BREEN: He just does not. UNIDENTIFIED MALE: George Papadopoulos has been saying for months

that you think an entrapment campaign by the FBI and western intelligence to go after her husband. Are you equivocally saying that's not incorrect or you don't believe that to be the case?

BREEN: Our firm would, in a second, stand up if we saw prosecutorial or governmental misconduct. We have seen no such thing. We have no entrapment. We have seen no set-up by U.S. intelligence people.

As far as we're concerned, based on everything we saw, they did this on the square.

And another important thing is we received from the prosecutors, search warrants, cover sheets of search warrants. We never received and have no reason to believe whatsoever that there was a FISA warrant involved in George Papadopoulos' case.

UNIDENTIFIED MALE: How does your client feel about his sentencing?

BREEN: I have not talked to him. Except I think -- I think he's relieved.

UNIDENTIFIED MALE: With regard to the court papers, referring to loyalty to his master, who are you referring to when you say his master?

BREEN: He was loyal to the Trump campaign and, more specifically, to Donald Trump, his chosen candidate.

UNIDENTIFIED MALE: Does he remain loyal? Does he still support President Trump?


BREEN: We don't talk politics.


UNIDENTIFIED MALE: Part of the question --

BREEN: Chuck, I have absolutely no idea.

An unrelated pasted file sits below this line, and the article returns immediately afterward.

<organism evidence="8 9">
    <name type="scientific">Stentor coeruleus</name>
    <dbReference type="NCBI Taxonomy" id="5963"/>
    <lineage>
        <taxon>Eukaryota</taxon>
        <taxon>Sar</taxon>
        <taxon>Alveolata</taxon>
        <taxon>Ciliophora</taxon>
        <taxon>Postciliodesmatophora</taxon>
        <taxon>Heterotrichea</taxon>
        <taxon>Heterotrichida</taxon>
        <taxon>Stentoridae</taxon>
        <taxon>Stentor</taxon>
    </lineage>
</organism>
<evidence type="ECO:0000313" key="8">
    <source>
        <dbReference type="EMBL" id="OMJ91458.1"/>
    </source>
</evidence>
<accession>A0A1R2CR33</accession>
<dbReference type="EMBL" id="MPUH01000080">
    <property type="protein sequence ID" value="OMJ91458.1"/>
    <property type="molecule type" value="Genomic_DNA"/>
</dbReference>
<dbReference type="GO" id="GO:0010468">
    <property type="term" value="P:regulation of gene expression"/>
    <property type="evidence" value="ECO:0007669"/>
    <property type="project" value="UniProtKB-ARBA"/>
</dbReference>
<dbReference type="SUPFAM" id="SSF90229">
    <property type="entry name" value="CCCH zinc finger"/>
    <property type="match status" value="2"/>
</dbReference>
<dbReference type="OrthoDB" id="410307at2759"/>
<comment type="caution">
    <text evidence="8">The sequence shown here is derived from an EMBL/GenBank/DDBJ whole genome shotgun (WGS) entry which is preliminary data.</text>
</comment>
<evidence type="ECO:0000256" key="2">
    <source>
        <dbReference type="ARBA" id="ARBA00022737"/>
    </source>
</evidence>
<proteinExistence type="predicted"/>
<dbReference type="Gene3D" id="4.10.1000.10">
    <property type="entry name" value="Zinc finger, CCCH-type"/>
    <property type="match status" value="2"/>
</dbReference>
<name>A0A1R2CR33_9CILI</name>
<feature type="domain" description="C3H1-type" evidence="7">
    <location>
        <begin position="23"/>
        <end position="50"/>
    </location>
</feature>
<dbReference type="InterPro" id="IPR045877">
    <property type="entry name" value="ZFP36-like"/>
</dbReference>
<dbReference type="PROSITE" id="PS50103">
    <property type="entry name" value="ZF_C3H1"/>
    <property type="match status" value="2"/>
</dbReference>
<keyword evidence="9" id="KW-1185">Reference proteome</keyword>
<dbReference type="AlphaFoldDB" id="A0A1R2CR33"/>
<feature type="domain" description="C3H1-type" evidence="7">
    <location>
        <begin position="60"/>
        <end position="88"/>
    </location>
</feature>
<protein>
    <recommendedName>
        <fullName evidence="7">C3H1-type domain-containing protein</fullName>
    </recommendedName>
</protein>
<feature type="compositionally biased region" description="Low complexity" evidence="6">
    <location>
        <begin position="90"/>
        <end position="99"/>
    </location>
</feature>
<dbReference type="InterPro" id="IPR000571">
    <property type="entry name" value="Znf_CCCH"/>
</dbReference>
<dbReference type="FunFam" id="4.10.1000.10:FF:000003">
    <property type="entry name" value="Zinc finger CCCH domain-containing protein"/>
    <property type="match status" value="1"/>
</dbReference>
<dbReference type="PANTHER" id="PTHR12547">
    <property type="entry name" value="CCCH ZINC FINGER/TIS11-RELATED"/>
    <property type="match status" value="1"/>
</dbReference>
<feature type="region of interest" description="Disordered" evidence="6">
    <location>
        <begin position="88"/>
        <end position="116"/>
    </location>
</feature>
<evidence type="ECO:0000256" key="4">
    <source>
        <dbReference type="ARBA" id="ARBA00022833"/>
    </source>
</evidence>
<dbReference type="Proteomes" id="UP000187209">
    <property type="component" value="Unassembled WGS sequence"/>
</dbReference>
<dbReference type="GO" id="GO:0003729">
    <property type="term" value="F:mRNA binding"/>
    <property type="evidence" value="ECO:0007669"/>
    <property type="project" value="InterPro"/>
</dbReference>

UNIDENTIFIED FEMALE: And what about the relocation? So to be clear, are they thinking about moving, then, to Los Angeles?

BREN: They're thinking about moving away from their Chicago home base or his home base and possibly moving to California.


BREEN: I have not checked on this.

UNIDENTIFIED FEMALE: So, what was the New York request for?

BREEN: He wants to go to New York to visit people that are interested in his case, which I think are friends and perhaps members of the press.

UNIDENTIFIED FEMALE: So is there a book -- is there, by chance, do you think, a book in the works?

BREEN: I'm writing a book about my experiences with you at 26th and California, the bar. It's going to be a big seller. We used to drink together! Fifty years ago.


BLITZER: That's Thomas Breen, the attorney for George Papadopoulos, who was just sentenced to two weeks in prison for lying to federal prosecutors.